The National Institute for Health and Care Excellence (NICE) has recommended that patients with age-related macular degeneration (AMD) are treated before their vision falls below the legal driving standard.
Welcoming the recommendation that has been included in the new clinical guideline on the diagnosis and management of AMD, national sight loss charity, the Macular Society, said it “reinforces some important areas of care for AMD patients.”
Currently, patients with AMD whose vision is better than the legal driving standard are not eligible to receive treatment because their sight is deemed “too good to treat,” the charity highlighted. Yet, evidence in the new guideline demonstrates that treating patients with wet AMD can be both clinically and cost effective.
The new guideline recommends that people with wet AMD are offered treatment within 14 days of a referral to the macula service.
The guideline also includes recommendations on non-drug strategies to manage AMD.
Chief executive of the Macular Society, Cathy Yelf (pictured), said: “Currently, many patients are forced to wait until their vision deteriorates below the legal driving level, but the guideline is clear that earlier treatment can be cost-effective.”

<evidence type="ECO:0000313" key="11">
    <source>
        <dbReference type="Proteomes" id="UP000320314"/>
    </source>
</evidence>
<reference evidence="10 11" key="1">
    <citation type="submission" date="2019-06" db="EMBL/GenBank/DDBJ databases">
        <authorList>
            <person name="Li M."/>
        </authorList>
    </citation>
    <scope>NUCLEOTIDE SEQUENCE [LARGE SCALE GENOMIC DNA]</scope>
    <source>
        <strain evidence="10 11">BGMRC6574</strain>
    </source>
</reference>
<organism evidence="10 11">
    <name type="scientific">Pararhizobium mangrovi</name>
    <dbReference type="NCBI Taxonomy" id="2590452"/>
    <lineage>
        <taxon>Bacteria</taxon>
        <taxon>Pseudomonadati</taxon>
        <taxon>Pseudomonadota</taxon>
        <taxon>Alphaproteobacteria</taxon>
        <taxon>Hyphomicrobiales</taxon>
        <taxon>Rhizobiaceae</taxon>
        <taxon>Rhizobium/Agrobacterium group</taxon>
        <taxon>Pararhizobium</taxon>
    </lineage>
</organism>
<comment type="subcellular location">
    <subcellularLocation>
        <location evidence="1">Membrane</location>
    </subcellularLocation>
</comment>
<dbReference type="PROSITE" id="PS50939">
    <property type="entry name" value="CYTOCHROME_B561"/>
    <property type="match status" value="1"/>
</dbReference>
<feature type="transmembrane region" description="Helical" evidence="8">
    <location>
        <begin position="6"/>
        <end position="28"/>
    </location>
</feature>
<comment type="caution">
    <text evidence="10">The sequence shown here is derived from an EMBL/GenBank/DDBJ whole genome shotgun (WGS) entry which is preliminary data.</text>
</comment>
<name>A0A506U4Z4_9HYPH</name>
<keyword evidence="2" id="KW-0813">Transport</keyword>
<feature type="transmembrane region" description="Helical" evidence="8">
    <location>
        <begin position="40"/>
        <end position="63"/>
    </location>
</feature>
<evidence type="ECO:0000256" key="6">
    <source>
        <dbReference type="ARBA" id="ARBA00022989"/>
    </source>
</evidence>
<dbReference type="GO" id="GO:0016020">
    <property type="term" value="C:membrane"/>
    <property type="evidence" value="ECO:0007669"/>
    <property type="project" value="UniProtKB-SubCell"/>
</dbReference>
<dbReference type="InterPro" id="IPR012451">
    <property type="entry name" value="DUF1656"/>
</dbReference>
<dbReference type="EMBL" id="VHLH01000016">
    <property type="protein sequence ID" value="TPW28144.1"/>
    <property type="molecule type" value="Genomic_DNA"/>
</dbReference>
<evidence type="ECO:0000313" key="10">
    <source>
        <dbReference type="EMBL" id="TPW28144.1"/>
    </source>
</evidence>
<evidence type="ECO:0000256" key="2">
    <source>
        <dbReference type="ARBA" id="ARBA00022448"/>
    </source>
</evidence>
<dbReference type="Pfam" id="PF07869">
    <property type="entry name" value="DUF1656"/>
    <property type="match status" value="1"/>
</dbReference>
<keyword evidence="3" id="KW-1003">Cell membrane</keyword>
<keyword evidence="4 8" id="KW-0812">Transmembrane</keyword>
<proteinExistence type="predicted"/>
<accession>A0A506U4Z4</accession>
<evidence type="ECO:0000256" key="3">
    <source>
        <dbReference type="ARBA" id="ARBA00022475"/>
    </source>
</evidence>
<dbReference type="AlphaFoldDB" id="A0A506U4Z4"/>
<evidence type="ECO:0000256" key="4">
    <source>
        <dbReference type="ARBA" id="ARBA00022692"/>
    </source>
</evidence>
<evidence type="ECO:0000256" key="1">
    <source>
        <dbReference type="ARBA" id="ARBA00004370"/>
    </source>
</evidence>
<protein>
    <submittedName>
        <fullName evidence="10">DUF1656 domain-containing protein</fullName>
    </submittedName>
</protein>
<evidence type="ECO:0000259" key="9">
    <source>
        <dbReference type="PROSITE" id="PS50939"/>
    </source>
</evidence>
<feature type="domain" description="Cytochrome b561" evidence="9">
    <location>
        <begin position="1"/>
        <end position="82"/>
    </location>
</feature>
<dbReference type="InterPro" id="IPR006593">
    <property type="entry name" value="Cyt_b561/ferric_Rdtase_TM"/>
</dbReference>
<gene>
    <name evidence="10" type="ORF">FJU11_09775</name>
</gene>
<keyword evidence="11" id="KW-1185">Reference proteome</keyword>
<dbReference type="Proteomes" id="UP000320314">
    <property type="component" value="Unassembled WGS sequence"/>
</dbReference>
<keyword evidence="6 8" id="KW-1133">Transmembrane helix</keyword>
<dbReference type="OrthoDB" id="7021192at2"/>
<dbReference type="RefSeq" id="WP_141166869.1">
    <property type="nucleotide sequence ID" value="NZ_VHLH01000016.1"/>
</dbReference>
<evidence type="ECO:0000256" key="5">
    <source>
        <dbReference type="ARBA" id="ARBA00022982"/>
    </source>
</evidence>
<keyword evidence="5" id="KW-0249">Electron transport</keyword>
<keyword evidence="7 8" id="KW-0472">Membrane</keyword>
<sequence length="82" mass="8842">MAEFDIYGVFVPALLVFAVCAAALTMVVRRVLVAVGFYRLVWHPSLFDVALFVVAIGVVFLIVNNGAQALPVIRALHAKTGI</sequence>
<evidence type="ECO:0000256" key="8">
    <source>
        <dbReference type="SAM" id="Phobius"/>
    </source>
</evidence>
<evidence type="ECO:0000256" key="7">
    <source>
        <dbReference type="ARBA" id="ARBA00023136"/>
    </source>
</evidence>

Chair of the guideline committee, GP Waqaar Shah, emphasised: “People with AMD can feel isolated and are at increased risk of depression. It is important they are given the right support at the right time to help them with this condition. This new guideline will help ensure therapeutic, social and psychological support is available to help patients in their daily lives.”
NICE recommends that NHS organisations compare their current practice with the new guideline and consider what changes need to be made to it in practice. The speed at which these recommendations are adopted by local NHS services will depend on the resources they have available and the other priorities they are dealing with.
Ms Yelf added: “We hope that all eye care professionals will implement its recommendations at once.”